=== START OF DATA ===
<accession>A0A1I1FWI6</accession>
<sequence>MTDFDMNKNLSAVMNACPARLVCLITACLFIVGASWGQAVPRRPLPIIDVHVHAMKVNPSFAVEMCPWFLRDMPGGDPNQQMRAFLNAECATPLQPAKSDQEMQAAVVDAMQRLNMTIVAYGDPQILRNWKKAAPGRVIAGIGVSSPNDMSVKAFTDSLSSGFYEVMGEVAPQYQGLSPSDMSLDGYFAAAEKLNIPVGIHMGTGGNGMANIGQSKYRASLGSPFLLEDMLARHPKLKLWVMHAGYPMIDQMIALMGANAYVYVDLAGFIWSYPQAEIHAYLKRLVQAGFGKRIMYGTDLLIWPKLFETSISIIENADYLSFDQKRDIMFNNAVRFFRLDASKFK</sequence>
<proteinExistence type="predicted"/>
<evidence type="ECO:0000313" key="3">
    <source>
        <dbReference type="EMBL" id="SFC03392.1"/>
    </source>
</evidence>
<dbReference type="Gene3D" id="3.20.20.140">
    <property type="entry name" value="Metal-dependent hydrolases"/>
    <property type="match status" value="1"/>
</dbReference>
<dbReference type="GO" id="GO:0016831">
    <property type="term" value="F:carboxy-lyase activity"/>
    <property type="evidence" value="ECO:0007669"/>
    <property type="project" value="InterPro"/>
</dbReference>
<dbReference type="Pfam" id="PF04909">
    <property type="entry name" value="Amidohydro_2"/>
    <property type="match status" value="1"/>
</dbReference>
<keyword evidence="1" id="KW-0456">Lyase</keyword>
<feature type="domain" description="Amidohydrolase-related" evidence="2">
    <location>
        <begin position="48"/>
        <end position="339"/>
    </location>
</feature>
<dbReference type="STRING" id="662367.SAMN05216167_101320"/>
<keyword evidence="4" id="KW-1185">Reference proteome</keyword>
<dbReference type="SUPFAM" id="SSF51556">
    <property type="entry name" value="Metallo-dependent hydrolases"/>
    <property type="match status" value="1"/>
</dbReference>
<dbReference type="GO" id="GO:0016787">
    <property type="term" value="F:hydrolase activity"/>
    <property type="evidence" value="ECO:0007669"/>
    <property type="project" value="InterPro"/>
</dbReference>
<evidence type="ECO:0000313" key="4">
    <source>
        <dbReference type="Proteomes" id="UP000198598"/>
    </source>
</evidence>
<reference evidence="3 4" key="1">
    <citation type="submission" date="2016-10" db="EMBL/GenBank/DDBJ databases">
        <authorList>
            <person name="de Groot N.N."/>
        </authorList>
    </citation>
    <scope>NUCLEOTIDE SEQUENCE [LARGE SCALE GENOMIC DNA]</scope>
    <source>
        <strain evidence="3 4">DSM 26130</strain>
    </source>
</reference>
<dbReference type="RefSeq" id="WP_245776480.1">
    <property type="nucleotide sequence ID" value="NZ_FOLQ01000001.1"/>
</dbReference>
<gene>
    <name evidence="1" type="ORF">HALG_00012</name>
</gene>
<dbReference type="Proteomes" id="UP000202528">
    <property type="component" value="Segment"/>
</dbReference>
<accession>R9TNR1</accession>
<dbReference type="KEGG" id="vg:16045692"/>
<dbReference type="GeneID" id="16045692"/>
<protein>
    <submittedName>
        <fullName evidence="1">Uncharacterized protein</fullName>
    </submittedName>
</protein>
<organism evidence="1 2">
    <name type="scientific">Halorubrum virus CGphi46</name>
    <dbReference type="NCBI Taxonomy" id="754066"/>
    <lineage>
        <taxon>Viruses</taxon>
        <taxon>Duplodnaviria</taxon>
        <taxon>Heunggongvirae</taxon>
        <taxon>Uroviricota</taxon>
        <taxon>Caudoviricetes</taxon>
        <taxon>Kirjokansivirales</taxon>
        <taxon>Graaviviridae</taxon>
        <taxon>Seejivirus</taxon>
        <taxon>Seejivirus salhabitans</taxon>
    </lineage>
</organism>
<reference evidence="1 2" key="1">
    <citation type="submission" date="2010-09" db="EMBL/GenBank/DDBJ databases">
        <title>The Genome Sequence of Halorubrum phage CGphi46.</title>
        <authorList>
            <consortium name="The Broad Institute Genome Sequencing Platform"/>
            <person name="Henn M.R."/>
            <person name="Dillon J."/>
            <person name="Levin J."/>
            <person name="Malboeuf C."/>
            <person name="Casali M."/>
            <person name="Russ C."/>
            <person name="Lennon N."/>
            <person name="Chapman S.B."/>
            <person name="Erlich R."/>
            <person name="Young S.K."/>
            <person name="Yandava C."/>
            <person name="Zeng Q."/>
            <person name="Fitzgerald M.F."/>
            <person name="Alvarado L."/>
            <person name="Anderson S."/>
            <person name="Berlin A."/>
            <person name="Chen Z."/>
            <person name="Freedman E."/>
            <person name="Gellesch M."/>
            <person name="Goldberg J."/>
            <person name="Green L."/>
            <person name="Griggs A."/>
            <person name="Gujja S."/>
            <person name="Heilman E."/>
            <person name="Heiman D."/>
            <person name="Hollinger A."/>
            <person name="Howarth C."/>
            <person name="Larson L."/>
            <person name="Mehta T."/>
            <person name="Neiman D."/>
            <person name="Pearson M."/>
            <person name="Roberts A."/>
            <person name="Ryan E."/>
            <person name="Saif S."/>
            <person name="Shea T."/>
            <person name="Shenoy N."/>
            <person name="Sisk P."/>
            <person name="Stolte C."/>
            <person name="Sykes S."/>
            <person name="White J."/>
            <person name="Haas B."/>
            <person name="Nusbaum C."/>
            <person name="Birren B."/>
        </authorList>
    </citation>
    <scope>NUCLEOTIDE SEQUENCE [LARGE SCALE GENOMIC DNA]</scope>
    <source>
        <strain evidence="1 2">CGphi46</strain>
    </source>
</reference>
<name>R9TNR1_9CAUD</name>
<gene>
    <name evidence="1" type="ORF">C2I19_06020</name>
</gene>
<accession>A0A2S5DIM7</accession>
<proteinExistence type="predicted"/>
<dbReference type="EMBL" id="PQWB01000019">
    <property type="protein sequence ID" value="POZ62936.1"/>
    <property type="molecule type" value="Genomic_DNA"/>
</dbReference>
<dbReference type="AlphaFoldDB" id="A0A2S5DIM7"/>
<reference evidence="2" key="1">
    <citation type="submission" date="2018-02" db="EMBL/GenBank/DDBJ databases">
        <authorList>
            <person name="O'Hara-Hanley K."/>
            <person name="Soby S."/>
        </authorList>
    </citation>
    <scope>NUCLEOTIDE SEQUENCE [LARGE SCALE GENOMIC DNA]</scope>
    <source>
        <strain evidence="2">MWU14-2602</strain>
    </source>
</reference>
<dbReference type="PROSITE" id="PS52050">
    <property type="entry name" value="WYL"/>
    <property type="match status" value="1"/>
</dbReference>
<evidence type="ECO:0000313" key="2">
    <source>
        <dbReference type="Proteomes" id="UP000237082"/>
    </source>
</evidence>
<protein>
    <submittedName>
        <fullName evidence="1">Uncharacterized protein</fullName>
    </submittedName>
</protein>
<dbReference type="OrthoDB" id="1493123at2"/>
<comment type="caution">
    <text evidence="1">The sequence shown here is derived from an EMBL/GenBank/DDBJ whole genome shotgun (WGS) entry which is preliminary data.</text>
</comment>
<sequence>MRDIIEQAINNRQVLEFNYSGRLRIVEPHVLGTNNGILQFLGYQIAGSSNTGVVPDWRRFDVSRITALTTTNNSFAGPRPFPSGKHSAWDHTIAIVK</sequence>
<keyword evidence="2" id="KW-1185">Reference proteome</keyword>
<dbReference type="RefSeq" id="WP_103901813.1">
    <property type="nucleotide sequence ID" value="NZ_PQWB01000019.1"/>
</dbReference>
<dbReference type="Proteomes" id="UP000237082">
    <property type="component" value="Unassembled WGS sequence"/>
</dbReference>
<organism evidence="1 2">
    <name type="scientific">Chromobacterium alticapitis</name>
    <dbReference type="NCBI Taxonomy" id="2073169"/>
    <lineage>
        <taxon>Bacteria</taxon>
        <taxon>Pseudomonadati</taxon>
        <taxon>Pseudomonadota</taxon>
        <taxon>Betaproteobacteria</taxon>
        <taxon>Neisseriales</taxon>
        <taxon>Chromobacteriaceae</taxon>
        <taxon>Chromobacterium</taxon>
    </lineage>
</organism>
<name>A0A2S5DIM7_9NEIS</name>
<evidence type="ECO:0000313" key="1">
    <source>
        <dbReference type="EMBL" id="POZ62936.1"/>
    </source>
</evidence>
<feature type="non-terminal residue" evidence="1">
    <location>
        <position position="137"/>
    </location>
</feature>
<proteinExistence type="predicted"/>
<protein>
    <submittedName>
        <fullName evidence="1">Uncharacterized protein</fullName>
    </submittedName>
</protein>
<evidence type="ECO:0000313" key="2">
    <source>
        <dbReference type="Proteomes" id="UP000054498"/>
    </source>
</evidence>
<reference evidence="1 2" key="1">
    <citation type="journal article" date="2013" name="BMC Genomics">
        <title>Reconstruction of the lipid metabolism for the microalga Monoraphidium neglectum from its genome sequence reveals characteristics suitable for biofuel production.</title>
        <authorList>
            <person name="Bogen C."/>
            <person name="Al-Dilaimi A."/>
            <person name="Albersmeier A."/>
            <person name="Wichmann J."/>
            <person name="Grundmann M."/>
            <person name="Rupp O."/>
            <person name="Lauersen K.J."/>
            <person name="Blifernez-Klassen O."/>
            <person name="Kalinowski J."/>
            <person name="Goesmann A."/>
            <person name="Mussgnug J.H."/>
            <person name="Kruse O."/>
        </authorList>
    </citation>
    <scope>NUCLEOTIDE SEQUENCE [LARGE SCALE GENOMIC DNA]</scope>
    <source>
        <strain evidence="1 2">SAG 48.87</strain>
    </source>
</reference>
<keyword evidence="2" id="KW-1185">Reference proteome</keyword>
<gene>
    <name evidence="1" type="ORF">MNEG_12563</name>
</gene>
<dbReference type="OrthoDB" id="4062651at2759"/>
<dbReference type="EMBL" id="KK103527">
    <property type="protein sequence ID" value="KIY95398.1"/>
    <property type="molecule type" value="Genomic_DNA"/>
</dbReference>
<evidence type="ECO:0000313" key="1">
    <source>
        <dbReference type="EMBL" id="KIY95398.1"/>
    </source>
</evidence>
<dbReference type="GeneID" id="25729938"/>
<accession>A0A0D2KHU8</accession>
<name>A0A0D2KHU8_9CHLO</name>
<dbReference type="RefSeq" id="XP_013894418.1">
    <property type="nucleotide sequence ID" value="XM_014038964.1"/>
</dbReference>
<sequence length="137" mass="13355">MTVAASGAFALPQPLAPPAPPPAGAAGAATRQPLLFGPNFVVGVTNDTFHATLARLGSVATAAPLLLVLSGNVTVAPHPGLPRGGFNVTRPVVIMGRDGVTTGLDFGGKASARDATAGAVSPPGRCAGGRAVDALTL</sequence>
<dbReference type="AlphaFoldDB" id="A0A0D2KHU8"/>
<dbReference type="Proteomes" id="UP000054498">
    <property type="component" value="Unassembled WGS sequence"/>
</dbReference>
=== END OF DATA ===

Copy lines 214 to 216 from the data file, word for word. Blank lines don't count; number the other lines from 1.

    </location>
</feature>
<proteinExistence type="predicted"/>